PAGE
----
Matt Hamon is harvest hunter in Montana, meaning he hunts as a primary source of meat for his family – not for sport. One day while searching for information on butchering wild game, Hamon came across a blog about the Buffalo Scavenging Project. “Each year they attend the Native American treaty hunt on the boundary of Yellowstone National Park and assist Native American hunters with field dressing and packing of buffalo.” Hamon tells the Phoblographer about his project The Gleaners. The discovery inspired Hamon to reach out to the scavengers about coming out to their annual camp to capture the event. Long story short, they accepted his offer/request.
These animals, like many others, are usually protected by US law. However, a little known fact is that due to treaties from that era, today’s modern Native Americas retain their hunting rights in Montana, on the border of Yellowstone National Park. Once a year they gather in the winter, when it gets so cold the Buffalo leave the park and enter public lands where the Native Americans can hunt them.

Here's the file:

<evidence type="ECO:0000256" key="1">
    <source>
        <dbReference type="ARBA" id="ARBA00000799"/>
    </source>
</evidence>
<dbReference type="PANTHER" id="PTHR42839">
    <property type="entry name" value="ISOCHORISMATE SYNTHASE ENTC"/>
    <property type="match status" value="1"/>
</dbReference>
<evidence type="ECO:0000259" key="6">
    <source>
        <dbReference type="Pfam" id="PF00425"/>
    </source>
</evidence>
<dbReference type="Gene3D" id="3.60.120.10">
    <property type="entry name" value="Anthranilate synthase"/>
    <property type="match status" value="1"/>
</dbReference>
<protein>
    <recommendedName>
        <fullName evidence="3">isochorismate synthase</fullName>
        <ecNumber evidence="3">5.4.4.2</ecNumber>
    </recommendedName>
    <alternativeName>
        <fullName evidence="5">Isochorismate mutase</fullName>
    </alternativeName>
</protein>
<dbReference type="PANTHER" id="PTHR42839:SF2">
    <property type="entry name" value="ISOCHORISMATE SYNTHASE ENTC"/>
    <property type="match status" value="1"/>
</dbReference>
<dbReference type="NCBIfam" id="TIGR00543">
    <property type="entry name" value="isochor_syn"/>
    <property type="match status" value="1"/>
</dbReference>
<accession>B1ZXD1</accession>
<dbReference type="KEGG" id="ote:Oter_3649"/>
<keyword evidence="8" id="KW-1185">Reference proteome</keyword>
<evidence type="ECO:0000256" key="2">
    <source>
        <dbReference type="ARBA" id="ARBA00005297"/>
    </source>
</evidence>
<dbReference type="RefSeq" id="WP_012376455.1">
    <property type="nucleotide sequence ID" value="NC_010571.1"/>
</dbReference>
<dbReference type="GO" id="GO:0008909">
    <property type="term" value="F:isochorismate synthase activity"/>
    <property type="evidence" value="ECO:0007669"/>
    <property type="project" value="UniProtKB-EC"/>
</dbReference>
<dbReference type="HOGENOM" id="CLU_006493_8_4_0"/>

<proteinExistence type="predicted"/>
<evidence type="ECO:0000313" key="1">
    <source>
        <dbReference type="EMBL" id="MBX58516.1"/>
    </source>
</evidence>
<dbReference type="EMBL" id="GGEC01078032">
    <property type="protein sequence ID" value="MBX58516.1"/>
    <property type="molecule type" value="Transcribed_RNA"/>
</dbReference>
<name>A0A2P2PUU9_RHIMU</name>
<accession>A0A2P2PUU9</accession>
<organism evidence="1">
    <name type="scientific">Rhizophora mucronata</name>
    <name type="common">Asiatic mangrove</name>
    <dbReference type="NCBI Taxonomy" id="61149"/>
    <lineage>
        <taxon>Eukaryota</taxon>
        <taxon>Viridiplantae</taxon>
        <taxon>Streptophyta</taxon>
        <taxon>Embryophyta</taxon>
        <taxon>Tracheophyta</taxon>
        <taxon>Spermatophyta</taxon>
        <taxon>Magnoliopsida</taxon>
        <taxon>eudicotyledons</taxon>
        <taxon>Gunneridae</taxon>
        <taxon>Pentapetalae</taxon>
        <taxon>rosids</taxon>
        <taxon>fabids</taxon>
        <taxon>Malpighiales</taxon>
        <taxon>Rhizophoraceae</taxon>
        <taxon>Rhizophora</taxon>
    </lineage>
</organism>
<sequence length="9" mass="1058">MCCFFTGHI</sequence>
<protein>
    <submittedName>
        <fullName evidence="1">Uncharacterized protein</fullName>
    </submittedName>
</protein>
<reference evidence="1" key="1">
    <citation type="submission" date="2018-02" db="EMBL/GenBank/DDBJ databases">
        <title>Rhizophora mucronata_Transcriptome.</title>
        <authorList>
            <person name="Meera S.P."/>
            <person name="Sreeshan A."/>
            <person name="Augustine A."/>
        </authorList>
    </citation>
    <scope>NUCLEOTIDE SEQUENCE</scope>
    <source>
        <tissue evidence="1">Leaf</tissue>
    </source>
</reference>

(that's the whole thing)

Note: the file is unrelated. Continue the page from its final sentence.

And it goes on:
“I consider myself a portrait photographer and I’m interested in making portraits of people living authentic, meaningful lifestyles. I was inspired by their raw, committed, and immediate relationship to the land and their food.” Hamon said of the project. “Most of the interest in the photos, has been from news and journalism media. I unintentionally became a photo journalist overnight.”
Hamon has been into photography since studying Graphic Design in college, and though he has strayed into illustration and painting since then, he attributes that to his relatively slow transition from film to digital. The Gleaners was produced utilizing Hamon’s current kit, a Phase One Medium Format camera paired with an off camera strobe/softbox. “The addition of a strobe is primarily aesthetic, as it allows me to underexpose background elements while illuminating the subject. This offers a separation of figure-ground that offers the narrative context of the background while intensely focusing the subject.” he said, “Essentially, I’m co-mingling the aesthetics of observational journalism and formally staged portraiture.”
You can find a selection of the images from The Gleaners below–it’s a fascinating look into a way of life very foreign to many of us these days. Just a quick warning if blood, guts, or hunting makes you squeamish, you may want to avoid going any further.